here are excerpts from page 157 of her recent book "Holy Confrontation: Religion, Gender and Sexuality in the Philippines 1521-1685"

"The move from baylan to babaylan/a began appearing in Spanish documents sometime in the middle of the seventeenth century. Blumentritt, in his 1895 dictionary, suggested that it was the Spanish who duplicated the first syllable and added the "-a" suffix. He wrote, 'the Spaniards were in the habit of naming the priestesses babailanas.(20) However, while the '-a" suffix is definitely of Spanish origin, the reduplication of the first syllable conforms to Tagalog, Bikol and Visayan patterns rather than Spanish.(21) According to Lawrence Reid, 'the form "babaylan" certainly looks native Cebuano' rather than Spanish.(22)

Some scholars today, intent on rediscovering and reclaiming the ancient Animist priestess, are using either babaylan and/or the Tagalog catalonan.(23) In these modern reconstructions mag-anito is scarcely used. However, an interesting borrowing from the Visayan by Tagalog speaking women is occurring. These women, unconstrained by the disciplinary boundaries of academia, are invariably choosing to use the Visayan, babaylan, rather than catalonan from their own language. The reason for this has nothing to do with linguistic semantics, but rests instead with a form of folk entymology.(24) Intent on making apparent a link between woman, babae, and the priestly function of the babaylan, these women hybridize the two language groups --- babae from Tagalog and babaylan from Visayan. Even though there is no evidence linguistically to link babae/woman with babaylan, a process which Reid suggests 'is like saying there are cats in catsup,"(25) some women I met in the Philippines are not constrained by such discursive conventions. Their trangression allows them to conceptualize femaleness with the priestly function. For these women, sensitized to the way Roman Catholicism has consigned them, by their biology, to the silent side of the altar as far as formal teaching, authority and administration are concerned, babaylan represents a subversive, power-full, and inextricable entanglement of woman with religious leadership. (26)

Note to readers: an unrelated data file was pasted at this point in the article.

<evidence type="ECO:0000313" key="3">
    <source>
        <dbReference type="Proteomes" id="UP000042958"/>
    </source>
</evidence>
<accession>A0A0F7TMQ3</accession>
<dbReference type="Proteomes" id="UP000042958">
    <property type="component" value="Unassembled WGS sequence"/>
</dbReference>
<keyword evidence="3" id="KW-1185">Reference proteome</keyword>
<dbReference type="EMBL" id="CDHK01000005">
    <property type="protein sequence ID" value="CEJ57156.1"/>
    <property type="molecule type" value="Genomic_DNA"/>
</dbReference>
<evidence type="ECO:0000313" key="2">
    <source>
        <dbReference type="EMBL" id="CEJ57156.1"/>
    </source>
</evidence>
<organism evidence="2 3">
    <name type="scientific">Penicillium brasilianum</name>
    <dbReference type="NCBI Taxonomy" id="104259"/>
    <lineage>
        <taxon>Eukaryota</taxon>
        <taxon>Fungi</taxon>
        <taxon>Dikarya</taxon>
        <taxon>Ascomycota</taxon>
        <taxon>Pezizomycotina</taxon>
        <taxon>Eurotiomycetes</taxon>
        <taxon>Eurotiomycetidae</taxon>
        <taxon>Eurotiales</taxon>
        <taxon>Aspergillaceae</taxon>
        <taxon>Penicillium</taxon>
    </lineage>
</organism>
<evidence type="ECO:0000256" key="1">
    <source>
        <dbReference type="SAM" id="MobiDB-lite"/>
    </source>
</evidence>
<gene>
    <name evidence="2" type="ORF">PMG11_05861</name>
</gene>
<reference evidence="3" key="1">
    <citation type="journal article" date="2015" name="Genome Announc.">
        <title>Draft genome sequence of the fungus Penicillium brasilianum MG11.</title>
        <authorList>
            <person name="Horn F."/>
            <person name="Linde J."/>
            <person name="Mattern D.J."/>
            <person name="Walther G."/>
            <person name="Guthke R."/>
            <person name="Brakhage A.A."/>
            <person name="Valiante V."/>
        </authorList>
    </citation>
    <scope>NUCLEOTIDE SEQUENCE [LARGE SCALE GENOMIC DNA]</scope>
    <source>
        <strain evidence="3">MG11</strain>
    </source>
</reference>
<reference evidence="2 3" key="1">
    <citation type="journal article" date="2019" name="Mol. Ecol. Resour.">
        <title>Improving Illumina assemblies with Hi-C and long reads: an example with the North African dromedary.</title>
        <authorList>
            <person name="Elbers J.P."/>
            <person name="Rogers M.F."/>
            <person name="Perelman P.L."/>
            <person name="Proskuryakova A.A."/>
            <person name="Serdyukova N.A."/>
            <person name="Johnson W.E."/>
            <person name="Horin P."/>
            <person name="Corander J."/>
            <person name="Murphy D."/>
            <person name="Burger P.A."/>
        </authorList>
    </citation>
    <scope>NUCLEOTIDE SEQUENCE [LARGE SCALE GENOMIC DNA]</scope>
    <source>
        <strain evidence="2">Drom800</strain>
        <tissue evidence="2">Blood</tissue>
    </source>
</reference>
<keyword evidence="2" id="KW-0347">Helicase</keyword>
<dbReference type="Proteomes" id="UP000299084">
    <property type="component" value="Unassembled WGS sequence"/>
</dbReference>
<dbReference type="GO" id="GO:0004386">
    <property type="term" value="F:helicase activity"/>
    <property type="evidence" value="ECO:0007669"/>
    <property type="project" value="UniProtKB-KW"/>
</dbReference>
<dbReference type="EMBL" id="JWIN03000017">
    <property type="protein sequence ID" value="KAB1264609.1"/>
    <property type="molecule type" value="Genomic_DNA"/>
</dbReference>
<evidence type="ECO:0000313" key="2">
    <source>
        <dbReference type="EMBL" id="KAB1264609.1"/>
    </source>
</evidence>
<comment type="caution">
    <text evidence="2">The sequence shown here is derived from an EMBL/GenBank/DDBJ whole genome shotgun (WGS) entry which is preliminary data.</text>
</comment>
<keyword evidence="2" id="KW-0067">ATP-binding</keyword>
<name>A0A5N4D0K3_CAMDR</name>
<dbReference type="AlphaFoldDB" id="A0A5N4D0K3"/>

(26) I first observed this subversive hegemonic process at St. Scholastica's Institute of Women's Studies, on 13 November 1994. At this time Filipinas, and other women from around the world had gathered to analyze critically the various structures that oppress them. My observations led me to suggest that, especially amongst women, there is a resurgence of interest in Animism and those who facilitated the ceremonies."

Friday, February 06, 2004

Book Recommendation:

Gendering the Spirit
Women and Religion and the Post-Colonial Response
Edited by Durre S. Ahmed

Zed Books
Due/Published July 2002, 208 pages, paper
ISBN 1842770276

Religion remains a powerful reality for countless human beings across a huge range of cultures and widely divergent systems of belief. This book discusses in detail the particular devotional subcultures that women have always created. Its authors draw their evidence and their inspiration form the Hindu, Buddhist, Islamic, and Christian traditions of South and South East Asia, in particular.


Part I: Women and Religion: Alternative Perspectives
Introduction: The Last Frontier--Durre Ahmed
The Goddess-Woman Equation in Sakta Tantras--Madhu Khanna
Women in the Catholic Church--Sr. Mary John Mananzan
Women, Psychology, and Religion--Durre Ahmed
Part II: The Hidden Woman and the Feminine
The Forgotten Woman in Anuradhapura: "Her story Replaced by 'History'"--Hema Goonatilake
Mother Victoria Vera Piedad of Brookside, Pila, Laguna, Philippines: A Study of a Mutya Figure--Grace P. Odal
Suprema Isabel Suarez --Sr. Mary John Mananzan
Parallel Worlds of Madhubi MA, 'Nectar mother': A 20th Century Tantric Saint--Madhu Khanna
'Real' Men, Naked Women, and the Politics of Paradise: The Archetype of Lal Ded--Durre Ahmed
Part III: Perspectives on Violence
Righteous Violence and Nonviolence: An Inseparable Dyad of Hindu Tradition--Madhu Khanna
Theological Reflections on Violence Against Women: A Catholic Perspective--Sr. Mary John Mananzan
Violence and the Feminine in Islam: A Case Study of the Zikris--Durre Ahmed
from the back cover:

This book sis about the devotional subcultures which women have
always created. Its authors draw their evidence and inspiraiton from
the Hindu, Buddhist, Islamic and Christian traditions of Asia, in

Here we find women as healers, goddesses, saints, gurus, nuns and
heretics. One thing these remarkable women all share is their
defiance of orthodoxy and fundamentalist interpretations oppressive
of women. Instead they have created religious alternatives which
appeal profoundly to huge numbers of women. Not that these
altenatives, as the authors who have written this book show, are
accepted by the mainly male religious establishment. Indeed women's
rejection of patriarchal interpretations of religion and their
creative revisioning of religion in their daily spiritual practice